14313 is a fine-grained regolith breccia with seriate grain size distribution. It has few large clasts and is mostly matrix. 14313 is a coherent polymict breccia that has had a complex history of “comminution and re-agglomeration”. The matrix is composed primarily of fine particles of brown glass. Clasts include (1) noritic rock fragments, (2) monomineralic fragments, (3) microbreccia clasts, (4) glassy fragments including chondrules and rare mare basalt clasts. There is evidence of breccia-in-breccia relations indicating multiple generations of breccia formation.
14313 weighed 144 grams before analysis. It has not been dated precisely, but is thought to be 3.7 billion years old.
Further details of this and other Apollo samples are here: http://curator.jsc.nasa.gov/lunar/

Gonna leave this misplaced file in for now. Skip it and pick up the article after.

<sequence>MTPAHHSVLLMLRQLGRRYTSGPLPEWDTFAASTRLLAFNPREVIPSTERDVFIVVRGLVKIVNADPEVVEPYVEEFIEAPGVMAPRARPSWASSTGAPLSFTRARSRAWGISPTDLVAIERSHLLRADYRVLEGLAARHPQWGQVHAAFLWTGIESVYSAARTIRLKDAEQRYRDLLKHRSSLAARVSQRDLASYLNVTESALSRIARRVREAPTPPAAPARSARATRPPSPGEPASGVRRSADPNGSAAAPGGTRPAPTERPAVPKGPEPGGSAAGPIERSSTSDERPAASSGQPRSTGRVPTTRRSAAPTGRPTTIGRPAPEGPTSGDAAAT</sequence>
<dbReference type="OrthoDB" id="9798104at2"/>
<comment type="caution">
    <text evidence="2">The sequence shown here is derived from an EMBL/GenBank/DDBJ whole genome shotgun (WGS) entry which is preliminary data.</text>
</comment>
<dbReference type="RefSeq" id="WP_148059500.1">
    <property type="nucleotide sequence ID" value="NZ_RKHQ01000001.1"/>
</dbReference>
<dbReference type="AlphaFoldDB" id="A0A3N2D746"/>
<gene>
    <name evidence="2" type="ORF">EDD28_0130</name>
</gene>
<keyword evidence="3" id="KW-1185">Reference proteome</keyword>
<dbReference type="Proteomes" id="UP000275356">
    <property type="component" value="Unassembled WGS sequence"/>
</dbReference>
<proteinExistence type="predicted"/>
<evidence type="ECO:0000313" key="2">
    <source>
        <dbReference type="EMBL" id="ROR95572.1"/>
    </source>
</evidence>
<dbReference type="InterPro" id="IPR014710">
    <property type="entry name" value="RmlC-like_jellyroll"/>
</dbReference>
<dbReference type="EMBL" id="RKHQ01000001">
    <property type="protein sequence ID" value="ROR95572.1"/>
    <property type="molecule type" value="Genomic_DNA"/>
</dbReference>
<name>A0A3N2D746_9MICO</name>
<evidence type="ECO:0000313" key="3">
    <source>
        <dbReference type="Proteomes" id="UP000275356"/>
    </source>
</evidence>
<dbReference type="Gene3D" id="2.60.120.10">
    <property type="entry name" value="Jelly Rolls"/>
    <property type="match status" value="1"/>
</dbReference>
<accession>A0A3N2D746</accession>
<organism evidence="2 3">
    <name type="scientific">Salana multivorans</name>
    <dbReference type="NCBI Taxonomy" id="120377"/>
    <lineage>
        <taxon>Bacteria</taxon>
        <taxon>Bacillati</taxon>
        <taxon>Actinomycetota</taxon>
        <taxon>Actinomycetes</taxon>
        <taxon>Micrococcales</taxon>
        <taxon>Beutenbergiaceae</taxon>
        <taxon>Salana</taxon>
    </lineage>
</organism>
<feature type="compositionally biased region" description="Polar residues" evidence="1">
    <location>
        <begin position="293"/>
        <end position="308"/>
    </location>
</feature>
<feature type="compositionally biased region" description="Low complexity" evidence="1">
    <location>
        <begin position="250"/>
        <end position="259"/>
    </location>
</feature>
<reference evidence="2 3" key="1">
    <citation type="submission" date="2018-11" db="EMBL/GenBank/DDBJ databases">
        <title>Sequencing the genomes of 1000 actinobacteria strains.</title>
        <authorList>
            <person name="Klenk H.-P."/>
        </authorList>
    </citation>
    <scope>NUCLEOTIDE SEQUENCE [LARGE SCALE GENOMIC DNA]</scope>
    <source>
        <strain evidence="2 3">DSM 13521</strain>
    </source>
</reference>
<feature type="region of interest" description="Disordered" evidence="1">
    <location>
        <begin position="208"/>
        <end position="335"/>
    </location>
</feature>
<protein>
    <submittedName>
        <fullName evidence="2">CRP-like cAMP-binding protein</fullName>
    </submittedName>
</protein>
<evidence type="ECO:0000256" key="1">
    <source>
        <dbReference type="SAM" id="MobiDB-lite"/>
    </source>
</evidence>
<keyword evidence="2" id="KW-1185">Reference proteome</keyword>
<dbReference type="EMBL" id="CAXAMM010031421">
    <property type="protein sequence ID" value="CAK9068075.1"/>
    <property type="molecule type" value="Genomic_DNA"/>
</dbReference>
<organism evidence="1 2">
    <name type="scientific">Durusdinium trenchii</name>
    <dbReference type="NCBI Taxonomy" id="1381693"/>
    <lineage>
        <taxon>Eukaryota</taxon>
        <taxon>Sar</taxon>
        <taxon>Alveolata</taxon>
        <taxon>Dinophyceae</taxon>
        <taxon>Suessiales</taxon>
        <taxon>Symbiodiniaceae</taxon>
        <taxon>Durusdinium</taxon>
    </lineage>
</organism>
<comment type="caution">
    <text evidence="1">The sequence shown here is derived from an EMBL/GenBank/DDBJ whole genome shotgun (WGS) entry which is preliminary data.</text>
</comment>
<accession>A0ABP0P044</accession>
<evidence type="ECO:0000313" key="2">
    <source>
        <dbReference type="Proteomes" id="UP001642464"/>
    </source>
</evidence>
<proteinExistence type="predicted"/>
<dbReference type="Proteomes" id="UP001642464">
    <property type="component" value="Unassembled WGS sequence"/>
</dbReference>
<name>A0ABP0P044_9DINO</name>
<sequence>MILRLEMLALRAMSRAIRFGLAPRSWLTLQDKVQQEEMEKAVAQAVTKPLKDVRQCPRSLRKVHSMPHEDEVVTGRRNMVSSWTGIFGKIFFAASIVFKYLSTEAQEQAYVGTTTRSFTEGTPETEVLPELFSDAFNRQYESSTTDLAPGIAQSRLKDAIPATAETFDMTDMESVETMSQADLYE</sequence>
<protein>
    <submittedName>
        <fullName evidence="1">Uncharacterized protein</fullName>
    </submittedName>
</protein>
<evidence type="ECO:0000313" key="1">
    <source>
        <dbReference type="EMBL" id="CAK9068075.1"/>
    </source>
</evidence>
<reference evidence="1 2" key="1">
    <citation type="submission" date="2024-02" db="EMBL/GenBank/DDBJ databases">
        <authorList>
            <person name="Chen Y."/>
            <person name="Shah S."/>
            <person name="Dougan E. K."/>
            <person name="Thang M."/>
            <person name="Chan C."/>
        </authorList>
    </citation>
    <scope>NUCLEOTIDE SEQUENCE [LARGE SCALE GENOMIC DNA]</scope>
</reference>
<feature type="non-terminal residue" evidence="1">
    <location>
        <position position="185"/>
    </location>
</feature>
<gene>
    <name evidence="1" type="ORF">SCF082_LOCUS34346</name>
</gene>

The Apollo 14 landing site was in a region formed by impact-basin debris.
Most of the 42 kilograms of rocks and soil collected on Apollo 14 are breccias (rocks that are composed of fragments of other, older rocks). In some cases, the rock fragments that form a breccia are themselves breccias. Such rocks obviously have experienced complex histories with multiple generations of impact events. Some breccias were heated enough that some of the material in the rock was melted.
Apollo 14 was launched on 31 January 1971.